Overall, Bill C-10 provides an insight into how a sly government can use the economic crisis to quietly slip through measures that have little or nothing to do with the problem at hand.
In this case, the Conservative attack on pay equity – the idea that men and women should be paid equally for work of equal value – provides the most telling example. Bill C-10 would end the right of federal civil servants to take pay equity complaints to the federal human rights commission. Instead, such issues would have to be dealt with as part of the normal bargaining process between union and management.
And in determining whether wage rates for men and women were fair, any arbitrator would have to take “market forces” into account.
The problem with this is twofold. First, as a federal task force wrote five years ago, collective bargaining involves tradeoffs. But a woman’s constitutionally protected right to be paid fairly is hardly something that should be traded away for an extra coffee break.
Equally important is the reference to market forces. Toronto lawyer Mary Cornish points out that pay equity was designed specifically to rectify a failure in the market that permitted systemic wage discrimination against women. To turn around and subordinate equity to this same market is to negate the entire exercise.
She notes that when former Ontario premier Mike Harris made a similar attack on provincial pay equity, the courts slapped him down.
Women aren’t the only target of the Liberal-Conservative budget bill. Federal government workers of both sexes face measures that would cap wage increases for the next two years at 1.5 per cent annually. That in itself may mean little. In hard times, it’s hard for any union to negotiate big pay raises.
But to add injury to insult, the caps are retroactive to 2006. According to the Public Service Alliance of Canada, that means some workers face wage rollbacks. Jail guards are already threatening a court challenge.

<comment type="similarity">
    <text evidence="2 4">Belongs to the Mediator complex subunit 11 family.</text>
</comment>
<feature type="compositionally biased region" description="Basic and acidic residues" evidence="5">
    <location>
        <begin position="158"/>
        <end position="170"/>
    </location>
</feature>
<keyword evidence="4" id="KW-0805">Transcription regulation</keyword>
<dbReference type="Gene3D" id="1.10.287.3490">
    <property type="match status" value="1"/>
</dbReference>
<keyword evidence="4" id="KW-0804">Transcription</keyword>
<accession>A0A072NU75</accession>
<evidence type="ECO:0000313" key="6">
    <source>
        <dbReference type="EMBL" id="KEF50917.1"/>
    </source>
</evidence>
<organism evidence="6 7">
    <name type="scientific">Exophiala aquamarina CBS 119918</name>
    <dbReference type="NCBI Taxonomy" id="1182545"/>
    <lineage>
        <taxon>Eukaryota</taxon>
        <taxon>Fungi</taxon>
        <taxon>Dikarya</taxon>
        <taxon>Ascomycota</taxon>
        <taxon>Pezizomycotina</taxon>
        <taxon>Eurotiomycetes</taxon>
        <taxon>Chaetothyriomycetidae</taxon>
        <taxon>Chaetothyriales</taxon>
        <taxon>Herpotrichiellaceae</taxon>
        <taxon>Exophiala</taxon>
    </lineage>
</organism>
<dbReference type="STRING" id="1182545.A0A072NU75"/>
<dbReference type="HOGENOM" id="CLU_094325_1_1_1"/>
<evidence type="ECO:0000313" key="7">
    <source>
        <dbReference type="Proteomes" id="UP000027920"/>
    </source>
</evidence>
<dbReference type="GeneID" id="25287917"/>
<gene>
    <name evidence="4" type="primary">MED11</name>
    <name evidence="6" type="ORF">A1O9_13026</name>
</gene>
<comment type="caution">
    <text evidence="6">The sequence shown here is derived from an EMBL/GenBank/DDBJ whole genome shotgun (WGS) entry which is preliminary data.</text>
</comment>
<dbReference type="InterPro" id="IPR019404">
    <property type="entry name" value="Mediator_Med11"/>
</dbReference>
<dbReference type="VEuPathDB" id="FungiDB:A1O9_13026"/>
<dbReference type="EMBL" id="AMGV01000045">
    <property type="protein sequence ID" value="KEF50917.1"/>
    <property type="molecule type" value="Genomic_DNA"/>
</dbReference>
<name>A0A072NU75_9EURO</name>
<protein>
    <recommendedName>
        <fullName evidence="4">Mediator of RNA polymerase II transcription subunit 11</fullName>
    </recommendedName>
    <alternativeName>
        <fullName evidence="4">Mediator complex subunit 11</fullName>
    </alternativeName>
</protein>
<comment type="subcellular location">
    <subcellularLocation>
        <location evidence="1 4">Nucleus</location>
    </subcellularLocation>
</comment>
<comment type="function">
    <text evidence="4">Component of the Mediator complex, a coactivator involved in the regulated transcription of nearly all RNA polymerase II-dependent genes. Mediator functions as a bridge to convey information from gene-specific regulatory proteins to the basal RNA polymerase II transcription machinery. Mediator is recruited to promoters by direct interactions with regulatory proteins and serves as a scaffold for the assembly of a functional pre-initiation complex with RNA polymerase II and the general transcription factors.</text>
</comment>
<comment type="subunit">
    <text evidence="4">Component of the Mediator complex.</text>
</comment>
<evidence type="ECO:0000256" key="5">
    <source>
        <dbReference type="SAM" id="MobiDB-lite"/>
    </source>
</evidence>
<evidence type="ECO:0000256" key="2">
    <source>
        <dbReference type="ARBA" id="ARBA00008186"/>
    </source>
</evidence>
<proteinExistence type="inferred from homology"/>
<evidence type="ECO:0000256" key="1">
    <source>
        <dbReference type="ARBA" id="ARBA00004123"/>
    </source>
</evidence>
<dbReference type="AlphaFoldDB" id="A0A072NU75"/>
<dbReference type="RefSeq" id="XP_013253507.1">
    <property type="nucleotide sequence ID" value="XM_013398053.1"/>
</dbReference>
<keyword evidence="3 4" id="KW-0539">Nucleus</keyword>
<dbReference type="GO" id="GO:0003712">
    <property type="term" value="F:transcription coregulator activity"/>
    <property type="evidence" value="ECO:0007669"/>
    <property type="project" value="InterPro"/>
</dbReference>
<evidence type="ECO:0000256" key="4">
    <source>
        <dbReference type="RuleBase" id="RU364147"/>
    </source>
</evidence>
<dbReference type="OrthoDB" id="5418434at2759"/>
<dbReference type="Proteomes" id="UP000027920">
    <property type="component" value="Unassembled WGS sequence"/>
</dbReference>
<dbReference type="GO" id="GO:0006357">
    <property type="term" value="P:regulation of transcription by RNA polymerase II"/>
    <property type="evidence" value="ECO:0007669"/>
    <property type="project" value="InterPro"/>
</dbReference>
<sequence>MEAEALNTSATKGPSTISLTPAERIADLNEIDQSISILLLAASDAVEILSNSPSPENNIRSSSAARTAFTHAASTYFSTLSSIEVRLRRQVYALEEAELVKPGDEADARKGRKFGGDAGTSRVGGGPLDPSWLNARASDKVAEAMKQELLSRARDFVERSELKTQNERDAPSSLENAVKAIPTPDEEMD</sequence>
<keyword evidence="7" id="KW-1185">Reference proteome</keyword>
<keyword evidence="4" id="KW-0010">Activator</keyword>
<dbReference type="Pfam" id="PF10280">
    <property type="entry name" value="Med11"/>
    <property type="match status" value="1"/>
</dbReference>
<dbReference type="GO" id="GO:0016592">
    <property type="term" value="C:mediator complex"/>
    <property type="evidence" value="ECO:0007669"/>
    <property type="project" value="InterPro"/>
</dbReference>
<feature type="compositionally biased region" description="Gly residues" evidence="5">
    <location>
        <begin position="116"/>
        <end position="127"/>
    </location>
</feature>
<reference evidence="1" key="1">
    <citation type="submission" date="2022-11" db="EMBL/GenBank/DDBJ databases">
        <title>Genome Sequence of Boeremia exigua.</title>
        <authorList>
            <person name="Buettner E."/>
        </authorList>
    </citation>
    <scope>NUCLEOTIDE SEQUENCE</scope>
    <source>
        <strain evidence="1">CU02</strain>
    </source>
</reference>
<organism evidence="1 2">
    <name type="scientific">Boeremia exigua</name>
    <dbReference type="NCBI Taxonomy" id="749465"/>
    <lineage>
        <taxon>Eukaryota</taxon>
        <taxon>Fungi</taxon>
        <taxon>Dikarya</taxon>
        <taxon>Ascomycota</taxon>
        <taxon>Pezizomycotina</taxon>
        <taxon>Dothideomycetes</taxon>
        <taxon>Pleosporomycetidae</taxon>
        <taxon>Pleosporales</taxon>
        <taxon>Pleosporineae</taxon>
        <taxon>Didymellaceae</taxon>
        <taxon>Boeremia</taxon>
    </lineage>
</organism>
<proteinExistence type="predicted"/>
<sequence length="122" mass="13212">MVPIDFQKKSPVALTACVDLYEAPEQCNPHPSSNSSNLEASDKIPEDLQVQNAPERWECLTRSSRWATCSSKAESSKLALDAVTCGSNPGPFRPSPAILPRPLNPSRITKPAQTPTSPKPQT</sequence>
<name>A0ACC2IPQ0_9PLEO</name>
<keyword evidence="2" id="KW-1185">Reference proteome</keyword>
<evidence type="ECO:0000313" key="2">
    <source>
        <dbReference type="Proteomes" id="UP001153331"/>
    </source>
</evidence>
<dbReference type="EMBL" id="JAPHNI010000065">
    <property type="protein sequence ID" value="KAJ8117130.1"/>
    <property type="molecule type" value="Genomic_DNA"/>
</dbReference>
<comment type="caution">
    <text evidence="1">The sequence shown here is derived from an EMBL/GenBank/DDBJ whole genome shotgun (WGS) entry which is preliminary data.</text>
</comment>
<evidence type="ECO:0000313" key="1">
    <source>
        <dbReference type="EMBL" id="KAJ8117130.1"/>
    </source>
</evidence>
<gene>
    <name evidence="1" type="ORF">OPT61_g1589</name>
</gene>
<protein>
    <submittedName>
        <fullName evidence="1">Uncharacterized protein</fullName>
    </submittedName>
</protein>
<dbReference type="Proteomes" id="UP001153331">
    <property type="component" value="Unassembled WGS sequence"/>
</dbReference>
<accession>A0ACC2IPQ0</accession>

Harper is also using Bill C-10 to quietly legislate other measures on his agenda that have little or nothing to do with the economic crisis, such as:
Raising the threshold for government review of foreign takeovers from $295 million to $1 billion. The bill would also give the government new powers to refuse any foreign takeover on the grounds of “national security” (a measure prompted by recent Chinese attempts to buy Canadian resource firms).
Raising the ceiling on foreign ownership of domestic airlines such as Air Canada from 25 to 49 per cent. The Liberals used to decry this as selling out the national interest. However, in their latter years in government, and under pressure from Air Canada, they suggested something similar.
Amending the Navigable Waters Protection Act to let the cabinet exempt certain kinds of rivers and lakes from regulations that limit damming or dumping. Quebec New Democrat MP Thomas Mulcair, that party’s deputy leader, argues that this is a part of a broader plan to weaken environmental rules. And it’s true that, as the Star reported last month, Transport Minister John Baird has publicly mused about cutting back the scope of environmental assessment laws, saying they create too much red tape.
All told, it’s a modestly ideological agenda for a government that’s supposed to have been forced into centre ground. But it seems that Stephen Harper is still Stephen Harper. And, thanks largely to the helpful support of Ignatieff’s Liberals, he can get away with it.”
now we are wAIting for HARPER’S axe to fall
“ This week I received a single-sheet, black and white flyer from “Stephen Harper, MP” asking me to respond to the question “Who is on the right track to stand up for Canada?” and listing the names of the various federal party leaders. This type of mailing is known as a “10 percenter.” These are paid for with taxpayer money and were originally intended to keep constituents up to date with goings on within their riding — but a loophole allows for mailings to residents in other ridings. You may recall that before the last federal election, residents of Guelph received several of these mailings from Conservative MPs from as far away as Saskatchewan.At best this is a misuse of taxpayer money. At worst this is contemptible fraud. That money would be far better spent helping Canadians through this terrible economic downturn http://news.guelphmercury.com/Opinions/article/439931 “